After bringing out specialised insurance cover for the Covid-19 pandemic, the Insurance Regulatory and Development Authority of India (Irdai) is planning to come out with standardised insurance schemes for dwelling units and Covid-hit micro, small and medium enterprise (MSME) segment.
Irdai Chairman Subhash C Khuntia said two standard schemes are being worked out for MSMEs. One is for micro units and another one for small units. As of now, only 5 per cent of MSMEs are covered by insurance. India has 6.33 crore MSMEs, majority of which are micro-enterprises. “Another standard product is being worked out for dwelling units,” he said.
In India, only 0.9 per cent of the dwelling units are insured whereas in the US, it is around 90 per cent. People suffer huge economic losses when some catastrophe happens. This risk can be covered by insuring the property, as per the insurance regulator.
“Irdai is keen on a standard product for dwelling units as the same product will be sold by all the companies. It will become easier for policyholders to pick such products as they don’t have to go through voluminous policy documents to find out terms and conditions. Hopefully, more and more people will protect their homes,” Khuntia said at the CII Insurance and Pensions Summit.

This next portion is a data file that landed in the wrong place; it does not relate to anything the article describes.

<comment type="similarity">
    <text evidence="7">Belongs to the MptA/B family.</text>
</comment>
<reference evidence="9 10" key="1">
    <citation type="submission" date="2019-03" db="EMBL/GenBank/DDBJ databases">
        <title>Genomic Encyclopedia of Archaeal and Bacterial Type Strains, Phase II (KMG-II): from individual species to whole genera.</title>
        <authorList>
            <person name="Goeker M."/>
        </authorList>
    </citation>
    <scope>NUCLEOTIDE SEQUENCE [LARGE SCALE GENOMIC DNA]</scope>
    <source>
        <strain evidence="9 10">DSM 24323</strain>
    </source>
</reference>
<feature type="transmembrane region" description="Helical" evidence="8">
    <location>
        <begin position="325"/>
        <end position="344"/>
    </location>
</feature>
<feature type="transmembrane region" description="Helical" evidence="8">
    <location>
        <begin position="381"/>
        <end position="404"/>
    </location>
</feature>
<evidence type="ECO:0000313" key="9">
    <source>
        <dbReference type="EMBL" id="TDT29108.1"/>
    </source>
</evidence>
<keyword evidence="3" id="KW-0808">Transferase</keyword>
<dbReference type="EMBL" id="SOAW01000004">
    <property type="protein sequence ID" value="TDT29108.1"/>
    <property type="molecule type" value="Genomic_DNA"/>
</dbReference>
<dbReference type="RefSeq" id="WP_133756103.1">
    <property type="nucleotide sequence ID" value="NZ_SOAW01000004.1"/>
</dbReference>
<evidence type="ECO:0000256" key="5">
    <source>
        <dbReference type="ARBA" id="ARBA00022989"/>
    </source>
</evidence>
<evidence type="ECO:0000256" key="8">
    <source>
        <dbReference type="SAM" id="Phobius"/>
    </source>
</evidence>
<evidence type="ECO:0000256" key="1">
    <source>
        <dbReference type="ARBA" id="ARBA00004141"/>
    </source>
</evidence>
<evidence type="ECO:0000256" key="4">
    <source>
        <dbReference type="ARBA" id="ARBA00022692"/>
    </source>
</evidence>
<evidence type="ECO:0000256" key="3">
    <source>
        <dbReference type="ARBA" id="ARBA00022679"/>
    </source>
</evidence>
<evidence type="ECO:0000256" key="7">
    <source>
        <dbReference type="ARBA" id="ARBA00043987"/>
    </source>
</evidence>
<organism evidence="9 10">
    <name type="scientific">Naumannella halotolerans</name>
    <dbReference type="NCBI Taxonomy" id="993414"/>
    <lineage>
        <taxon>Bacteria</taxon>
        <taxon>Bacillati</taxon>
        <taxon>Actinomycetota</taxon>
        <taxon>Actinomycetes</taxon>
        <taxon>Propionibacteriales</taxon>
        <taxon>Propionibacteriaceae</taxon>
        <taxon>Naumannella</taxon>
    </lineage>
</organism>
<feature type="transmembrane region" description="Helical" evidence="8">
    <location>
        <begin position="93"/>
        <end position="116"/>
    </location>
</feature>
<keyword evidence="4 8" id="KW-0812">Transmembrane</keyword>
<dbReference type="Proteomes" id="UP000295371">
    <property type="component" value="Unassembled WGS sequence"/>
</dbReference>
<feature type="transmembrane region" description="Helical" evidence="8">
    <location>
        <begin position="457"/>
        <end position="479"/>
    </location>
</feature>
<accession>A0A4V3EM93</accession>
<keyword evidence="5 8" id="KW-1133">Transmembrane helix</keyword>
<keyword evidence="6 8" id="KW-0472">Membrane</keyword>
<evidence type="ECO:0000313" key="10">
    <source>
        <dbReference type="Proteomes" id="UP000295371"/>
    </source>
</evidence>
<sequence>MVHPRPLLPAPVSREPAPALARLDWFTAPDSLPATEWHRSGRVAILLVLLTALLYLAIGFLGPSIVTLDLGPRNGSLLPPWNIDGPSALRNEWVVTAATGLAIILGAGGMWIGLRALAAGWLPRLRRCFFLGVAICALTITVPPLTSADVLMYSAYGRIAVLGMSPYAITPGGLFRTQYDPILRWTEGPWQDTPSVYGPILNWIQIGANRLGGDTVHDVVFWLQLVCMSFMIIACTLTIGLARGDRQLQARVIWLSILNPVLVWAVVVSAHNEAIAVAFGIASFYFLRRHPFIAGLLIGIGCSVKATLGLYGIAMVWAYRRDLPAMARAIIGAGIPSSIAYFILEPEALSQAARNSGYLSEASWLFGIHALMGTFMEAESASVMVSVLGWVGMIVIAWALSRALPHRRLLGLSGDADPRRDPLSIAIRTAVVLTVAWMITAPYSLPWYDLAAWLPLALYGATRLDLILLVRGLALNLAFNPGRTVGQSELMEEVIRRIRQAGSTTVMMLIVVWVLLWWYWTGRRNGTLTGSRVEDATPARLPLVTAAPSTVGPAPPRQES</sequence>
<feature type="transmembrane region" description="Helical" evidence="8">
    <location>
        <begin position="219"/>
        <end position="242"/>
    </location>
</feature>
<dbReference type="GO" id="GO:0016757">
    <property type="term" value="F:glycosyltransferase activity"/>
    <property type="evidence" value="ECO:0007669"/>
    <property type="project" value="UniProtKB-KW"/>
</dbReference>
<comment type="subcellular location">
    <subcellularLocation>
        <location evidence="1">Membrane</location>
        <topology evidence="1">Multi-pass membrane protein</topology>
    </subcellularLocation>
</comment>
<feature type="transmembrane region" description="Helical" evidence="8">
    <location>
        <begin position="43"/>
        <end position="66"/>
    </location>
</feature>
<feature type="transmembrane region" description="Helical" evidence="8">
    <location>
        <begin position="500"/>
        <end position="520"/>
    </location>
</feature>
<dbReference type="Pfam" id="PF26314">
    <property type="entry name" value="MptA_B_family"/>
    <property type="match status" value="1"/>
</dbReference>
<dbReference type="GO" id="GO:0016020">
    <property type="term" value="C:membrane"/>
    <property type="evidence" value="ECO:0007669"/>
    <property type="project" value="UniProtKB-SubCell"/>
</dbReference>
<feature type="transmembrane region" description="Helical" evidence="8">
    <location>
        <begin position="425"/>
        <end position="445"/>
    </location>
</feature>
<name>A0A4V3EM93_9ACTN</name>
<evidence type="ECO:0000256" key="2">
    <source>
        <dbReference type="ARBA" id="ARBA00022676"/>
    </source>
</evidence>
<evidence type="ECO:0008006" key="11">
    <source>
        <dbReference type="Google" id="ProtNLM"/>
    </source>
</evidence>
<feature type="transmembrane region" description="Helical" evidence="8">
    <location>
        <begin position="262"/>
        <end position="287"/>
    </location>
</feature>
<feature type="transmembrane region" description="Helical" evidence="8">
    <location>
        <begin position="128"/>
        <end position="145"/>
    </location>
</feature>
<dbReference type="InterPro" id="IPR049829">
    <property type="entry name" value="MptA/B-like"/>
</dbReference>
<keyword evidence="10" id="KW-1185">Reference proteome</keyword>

According to Irdai data, insurance companies shelled out an average of Rs 96,621 per person on claims made by insured Covid-19 patients. Khuntia said that 2.38 lakh claims for coronavirus have been filed by the policyholders as of now. Of these, 1.48 lakh claims amounting to Rs 1,430 crore have been settled by the insurers.
The insurance watchdog had come out with standard health products called Arogya Sanjeevani and Covid-19 specific products — Corona Rakshak and Corona Kavach — two months ago. Under the Corona Kavach plan, around 28 lakh lives have been covered since its launch on July 10, 2020.
“We will consider extending the tenure for Covid policies from March 2021,” Khuntia said.
Irdai said standard products are launched by the regulator to further increase penetration of insurance in India, which is just 3.76 per cent of the gross domestic products (GDP) compared to the world average of around 7 per cent. The regulator is also looking to introduce risk-based solvency for insurance companies in the next three years and allow video-based KYC process. Irdai also wants insurers to improve the persistency ratio — or continuation of policies — for the 13th month and five years.